The Impact of Multicore Architectures on Software: Disaster or
Michael Hind (IBM Research)
Mainstream computer venders have announced two dramatic changes in
their future architectures.
First, the clock speed and the amount of cache memory per processor
will dramatically change. Namely, the increase in clock
frequency we've experienced over the past decades will cease to occur,
and in some cases processor speeds will decrease. Also, the relative,
amount of cache memory for a processor will decrease.
Second, there will be exponentially increasing number of processor
cores on a chip.
These changes present two unprecedented challenges to the software
stack: 1) how does the software deal with the loss of single threaded,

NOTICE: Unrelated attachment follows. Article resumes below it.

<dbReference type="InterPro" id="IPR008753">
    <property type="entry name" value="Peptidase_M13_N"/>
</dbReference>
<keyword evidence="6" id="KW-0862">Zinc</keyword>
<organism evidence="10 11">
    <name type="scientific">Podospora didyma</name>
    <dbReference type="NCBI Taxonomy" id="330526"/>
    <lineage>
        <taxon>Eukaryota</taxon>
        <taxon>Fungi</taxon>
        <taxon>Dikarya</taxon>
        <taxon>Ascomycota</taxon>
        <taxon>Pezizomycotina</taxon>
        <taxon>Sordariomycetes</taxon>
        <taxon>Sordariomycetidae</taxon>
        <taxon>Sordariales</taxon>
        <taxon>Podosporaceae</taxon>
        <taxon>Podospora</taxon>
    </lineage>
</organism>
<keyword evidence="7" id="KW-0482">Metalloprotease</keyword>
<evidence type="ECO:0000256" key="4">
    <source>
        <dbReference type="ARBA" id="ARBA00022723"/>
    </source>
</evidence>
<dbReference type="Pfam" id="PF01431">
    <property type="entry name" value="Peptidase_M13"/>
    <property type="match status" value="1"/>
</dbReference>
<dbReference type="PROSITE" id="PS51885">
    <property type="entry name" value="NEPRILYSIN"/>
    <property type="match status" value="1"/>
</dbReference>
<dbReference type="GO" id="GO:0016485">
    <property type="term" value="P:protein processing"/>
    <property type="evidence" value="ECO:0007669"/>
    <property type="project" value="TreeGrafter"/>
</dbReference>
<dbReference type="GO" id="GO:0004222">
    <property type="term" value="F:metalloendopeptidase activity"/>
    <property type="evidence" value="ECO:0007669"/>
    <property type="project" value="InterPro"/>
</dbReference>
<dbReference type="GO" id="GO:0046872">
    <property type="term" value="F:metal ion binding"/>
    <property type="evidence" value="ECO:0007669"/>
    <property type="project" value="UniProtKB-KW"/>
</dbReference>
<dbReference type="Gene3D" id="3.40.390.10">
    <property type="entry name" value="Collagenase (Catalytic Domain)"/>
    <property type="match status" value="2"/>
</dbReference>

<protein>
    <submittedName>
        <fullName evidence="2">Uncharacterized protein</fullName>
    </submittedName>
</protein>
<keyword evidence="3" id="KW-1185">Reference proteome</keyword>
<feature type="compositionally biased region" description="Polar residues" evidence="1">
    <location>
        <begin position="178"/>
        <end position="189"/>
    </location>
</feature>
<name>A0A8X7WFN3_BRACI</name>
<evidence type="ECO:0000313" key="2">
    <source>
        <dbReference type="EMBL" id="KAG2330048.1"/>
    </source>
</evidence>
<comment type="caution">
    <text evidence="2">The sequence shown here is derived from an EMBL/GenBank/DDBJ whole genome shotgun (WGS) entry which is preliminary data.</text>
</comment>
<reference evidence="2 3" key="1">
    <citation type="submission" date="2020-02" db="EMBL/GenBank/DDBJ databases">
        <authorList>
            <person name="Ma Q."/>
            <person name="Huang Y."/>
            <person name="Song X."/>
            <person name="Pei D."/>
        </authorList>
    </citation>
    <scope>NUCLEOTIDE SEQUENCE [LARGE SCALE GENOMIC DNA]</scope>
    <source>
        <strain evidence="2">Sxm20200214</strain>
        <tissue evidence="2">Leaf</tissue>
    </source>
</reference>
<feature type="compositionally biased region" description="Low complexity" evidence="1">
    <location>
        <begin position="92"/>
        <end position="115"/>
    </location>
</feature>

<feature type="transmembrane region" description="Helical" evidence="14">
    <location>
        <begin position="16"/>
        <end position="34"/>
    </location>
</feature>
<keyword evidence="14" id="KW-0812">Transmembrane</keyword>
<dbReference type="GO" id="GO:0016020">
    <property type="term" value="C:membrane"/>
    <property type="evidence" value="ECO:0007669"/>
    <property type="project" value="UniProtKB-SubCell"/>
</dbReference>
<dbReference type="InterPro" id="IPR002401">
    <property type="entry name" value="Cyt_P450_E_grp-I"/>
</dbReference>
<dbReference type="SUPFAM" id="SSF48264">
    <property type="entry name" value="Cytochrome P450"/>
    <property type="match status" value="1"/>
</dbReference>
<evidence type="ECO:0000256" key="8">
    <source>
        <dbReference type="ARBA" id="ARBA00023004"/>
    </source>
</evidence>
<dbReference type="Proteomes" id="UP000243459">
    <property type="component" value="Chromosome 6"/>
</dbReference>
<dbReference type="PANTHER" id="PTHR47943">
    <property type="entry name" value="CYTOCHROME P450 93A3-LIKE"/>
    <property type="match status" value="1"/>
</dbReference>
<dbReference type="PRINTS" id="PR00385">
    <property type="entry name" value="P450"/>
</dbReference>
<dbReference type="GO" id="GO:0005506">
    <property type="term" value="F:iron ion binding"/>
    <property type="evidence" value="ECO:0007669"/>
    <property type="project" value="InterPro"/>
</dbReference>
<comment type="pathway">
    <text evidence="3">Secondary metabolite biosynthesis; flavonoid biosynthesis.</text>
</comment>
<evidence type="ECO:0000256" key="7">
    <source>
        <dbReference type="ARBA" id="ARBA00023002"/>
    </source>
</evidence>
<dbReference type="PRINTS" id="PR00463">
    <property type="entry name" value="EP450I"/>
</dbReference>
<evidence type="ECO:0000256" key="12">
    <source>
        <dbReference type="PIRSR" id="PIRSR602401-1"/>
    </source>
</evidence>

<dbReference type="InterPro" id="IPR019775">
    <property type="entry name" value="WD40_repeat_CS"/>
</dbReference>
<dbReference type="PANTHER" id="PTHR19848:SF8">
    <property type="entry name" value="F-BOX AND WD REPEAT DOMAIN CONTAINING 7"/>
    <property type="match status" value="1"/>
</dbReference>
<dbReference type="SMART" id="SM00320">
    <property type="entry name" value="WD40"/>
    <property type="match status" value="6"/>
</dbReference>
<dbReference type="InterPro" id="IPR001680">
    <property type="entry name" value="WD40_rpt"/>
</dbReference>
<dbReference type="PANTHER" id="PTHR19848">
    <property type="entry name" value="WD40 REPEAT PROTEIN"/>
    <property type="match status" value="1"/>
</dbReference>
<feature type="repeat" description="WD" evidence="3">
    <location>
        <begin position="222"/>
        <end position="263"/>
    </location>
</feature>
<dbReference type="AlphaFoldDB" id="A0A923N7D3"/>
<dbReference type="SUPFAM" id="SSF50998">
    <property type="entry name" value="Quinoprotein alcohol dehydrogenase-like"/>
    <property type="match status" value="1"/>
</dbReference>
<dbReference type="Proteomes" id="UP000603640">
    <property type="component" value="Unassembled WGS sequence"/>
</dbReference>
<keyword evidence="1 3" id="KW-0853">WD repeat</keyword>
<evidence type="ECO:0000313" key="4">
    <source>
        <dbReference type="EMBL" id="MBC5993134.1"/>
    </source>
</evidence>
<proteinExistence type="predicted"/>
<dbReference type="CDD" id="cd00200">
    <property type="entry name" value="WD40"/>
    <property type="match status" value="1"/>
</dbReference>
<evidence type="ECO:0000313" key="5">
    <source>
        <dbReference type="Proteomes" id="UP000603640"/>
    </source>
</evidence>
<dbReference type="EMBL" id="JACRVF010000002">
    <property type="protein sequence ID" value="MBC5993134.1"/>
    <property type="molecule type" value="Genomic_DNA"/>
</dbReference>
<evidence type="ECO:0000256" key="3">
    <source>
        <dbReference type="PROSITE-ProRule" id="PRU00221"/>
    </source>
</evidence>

performance and cache memory, and 2) how does the software utilize the
additional capabilities provided by multiple cores on a chip?
In this talk, I will argue why these challenges present great
opportunities for software optimization and suggest some approaches to
address these fundamental problems.
Michael Hind received his Ph.D. from New York University in 1991. From
1992-1998, Michael was an assistant and associate professor of
computer science at the State University of New York at New Paltz. In
1998, Michael became a Research Staff Member in the Software
Technology Department at the IBM T.J. Watson Research Center, working
on the Jalapeno project, the project that produced the open source
Jikes RVM. In 2000, he became the manager of the Dynamic Optimization
Group at IBM Research, and in 2007, became Senior Manager of the
Programming Technologies Department at IBM Research. Michael is an
associate editor of ACM TACO, has served on over a dozen program
committees, given talks at top universities and conferences, and
co-authored over 40 publications. His research interests include
adaptive optimization, program analysis, and software optimizations
for multicore processors.